The importance of club form well and truly on show in the...

The importance of club form well and truly on show in the Socceroos’ final third

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In yesteryear, Socceroos fans have often been left frustrated by the team’s inability to find the back of the net with regularity.

One just needs to look back as far as the World Cup, when Mile Jedinak scored all our goals from the penalty spot, to see that scoring from open play has often been an issue for the national team.

In those cases, players featuring in the national team were not banging in goals at club level on a regular basis and the lack of confidence in the final third was often telling.

But now at the 2019 edition of the Asian Cup, Graham Arnold is selecting players who are performing in the final third at club level and it is telling.

Ignoring the poor performance against Jordan, the Socceroos have looked much more dynamic in their previous two games against Palestine and Syria.

Albeit, with all due respect to Palestine, they are a team we should be brushing aside with relative ease purely on talent.

Chris Ikonomidis and Awer Mabil are the two cases in this instance where the importance of club form has translated to the international stages.

Ikonomidis only returned to Australia this season to join Perth Glory after departing Lazio and on current form you feel like a return to Europe will be on the cards sooner rather than later.

At club level, has scored six goals and assisted two in just nine appearances this season and judging from his performances at the Asian Cup you can tell he is a player high on confidence.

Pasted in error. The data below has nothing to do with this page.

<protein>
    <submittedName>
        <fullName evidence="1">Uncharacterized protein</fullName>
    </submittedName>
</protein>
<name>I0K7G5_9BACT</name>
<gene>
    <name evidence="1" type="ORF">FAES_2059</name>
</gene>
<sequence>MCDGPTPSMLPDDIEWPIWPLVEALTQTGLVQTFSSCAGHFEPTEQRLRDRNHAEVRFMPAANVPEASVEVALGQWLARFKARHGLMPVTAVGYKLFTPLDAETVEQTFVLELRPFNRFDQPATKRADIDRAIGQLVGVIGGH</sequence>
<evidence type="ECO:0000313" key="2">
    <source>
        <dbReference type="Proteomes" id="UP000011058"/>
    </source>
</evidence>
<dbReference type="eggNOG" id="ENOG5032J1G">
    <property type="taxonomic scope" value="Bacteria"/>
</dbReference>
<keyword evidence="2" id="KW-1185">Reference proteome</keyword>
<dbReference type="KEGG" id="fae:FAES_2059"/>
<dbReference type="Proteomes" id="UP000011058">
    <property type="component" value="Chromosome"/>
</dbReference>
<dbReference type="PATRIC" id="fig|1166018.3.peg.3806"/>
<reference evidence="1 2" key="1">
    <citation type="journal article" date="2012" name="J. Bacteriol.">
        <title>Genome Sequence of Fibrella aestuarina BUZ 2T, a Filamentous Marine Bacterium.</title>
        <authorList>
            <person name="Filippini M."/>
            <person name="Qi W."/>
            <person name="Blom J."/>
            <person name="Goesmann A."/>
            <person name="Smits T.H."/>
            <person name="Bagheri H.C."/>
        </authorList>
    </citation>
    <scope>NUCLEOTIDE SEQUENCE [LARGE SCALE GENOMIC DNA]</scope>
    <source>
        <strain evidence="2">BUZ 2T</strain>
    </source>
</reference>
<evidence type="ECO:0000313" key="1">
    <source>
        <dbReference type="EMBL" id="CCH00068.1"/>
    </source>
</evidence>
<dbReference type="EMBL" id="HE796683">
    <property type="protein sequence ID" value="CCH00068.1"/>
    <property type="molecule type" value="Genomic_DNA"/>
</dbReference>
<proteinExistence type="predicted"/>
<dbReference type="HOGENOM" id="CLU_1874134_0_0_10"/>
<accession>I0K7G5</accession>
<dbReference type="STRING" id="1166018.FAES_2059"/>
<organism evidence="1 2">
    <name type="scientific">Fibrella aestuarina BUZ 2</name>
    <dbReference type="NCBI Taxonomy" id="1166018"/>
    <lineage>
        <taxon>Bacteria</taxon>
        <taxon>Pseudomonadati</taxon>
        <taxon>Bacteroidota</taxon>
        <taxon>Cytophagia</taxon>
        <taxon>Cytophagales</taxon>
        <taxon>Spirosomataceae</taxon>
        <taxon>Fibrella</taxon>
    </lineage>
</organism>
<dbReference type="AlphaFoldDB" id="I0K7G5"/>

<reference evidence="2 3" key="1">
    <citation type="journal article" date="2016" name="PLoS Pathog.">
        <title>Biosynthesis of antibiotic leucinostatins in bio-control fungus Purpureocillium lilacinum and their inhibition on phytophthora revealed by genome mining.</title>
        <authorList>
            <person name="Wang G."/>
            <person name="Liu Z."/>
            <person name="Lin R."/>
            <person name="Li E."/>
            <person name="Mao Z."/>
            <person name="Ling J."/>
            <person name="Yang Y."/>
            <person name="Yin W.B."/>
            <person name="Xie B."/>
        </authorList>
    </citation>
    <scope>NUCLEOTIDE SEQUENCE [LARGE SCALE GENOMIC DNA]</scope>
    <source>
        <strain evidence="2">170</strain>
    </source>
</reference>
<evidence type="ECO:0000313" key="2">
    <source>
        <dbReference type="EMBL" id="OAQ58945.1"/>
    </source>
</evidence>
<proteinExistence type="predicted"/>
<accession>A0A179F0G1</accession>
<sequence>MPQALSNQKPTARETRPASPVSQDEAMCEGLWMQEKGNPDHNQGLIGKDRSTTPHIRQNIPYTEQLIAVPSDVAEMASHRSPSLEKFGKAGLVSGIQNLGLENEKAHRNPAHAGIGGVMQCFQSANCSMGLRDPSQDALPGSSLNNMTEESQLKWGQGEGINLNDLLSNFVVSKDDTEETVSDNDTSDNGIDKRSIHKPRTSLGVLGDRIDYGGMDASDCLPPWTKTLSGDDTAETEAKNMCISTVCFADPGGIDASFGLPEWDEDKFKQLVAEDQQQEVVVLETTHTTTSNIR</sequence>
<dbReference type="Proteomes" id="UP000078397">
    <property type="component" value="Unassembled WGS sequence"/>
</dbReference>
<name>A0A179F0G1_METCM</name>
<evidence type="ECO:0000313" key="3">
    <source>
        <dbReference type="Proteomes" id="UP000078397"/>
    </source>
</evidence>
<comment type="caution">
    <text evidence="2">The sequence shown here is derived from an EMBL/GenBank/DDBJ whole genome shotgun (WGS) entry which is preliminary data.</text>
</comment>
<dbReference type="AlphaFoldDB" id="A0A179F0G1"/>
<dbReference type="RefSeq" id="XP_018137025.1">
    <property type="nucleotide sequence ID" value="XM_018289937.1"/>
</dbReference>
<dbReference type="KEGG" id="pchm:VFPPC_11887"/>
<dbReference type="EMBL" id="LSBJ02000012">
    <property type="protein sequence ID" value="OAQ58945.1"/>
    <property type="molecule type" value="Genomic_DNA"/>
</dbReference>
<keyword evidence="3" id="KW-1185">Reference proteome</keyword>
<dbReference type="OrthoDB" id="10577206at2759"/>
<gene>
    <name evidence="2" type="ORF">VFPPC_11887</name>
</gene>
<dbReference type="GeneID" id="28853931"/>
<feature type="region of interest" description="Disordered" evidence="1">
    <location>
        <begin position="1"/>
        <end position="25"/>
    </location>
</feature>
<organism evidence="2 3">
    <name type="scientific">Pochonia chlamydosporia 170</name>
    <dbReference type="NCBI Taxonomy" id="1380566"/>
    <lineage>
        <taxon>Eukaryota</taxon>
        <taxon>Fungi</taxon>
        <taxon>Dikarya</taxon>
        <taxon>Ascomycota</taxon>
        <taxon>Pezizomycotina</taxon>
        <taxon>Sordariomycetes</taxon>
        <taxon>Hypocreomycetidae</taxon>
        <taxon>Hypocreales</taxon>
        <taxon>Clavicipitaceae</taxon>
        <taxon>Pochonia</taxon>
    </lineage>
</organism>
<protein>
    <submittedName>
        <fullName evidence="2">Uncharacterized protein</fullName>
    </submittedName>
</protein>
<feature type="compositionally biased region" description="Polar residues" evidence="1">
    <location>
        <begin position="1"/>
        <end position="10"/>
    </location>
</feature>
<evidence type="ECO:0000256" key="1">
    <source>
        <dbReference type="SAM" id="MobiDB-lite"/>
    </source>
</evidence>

When he did enter the fray in the loss to Jordan, he provided a major point of difference to Robbie Kruse, whom he replaced on the pitch.

Kruse, has for so long been the whipping boy of the national team, but it has made perfect sense for him to lose his starting place to the in form Ikonomidis.

Following the conclusion of the group stage, the 23-year-old has one goal and four assists to his name, with his assist to Mabil in the Palestine game arguably the best of the lot.

Ikonomidis’ four assists are joint-top at the tournament alongside Qatar’s Akram Afif.

Mabil has been used on the other wing to Ikonomidis at this tournament, with the pair often interchanging throughout matches.

Right now, Mabil is arguably the biggest winner of the Arnold era having suddenly become a valuable member of the squad.

In previous years, Mabil had found himself in and out of Ange Postecoglou’s squads but his upturn in club fortunes have played a major part in him stamping his authority on the national team.

Like Ikonomidis, Mabil has been in terrific form at club level having contributed five goals and nine assists to the midpoint of the season.

Importantly, Mabil has been allowed to play continually with the Danish Superliga currently in the midst of their winter break.

FC Midtjylland’s final game before the tournament came on 17 December, which allowed Mabil to build up at the perfect pace into the tournament.

His impact has certainly been felt with his two goals in the past two games, while he was arguably Australia’s best player in the opening game.

While his stats may not sit as pretty as Ikonomidis, in terms of creation, Mabil’s ability to beat a defender has been a pleasure to watch.

When several key players went down injured prior to the tournament began, we needed players to stand up and this duo have done exactly that.

With no individual laying claim to the starting striker position, perhaps the in form duo could force Mathew Leckie into a central position when and if he returns from injury at the Asian Cup.

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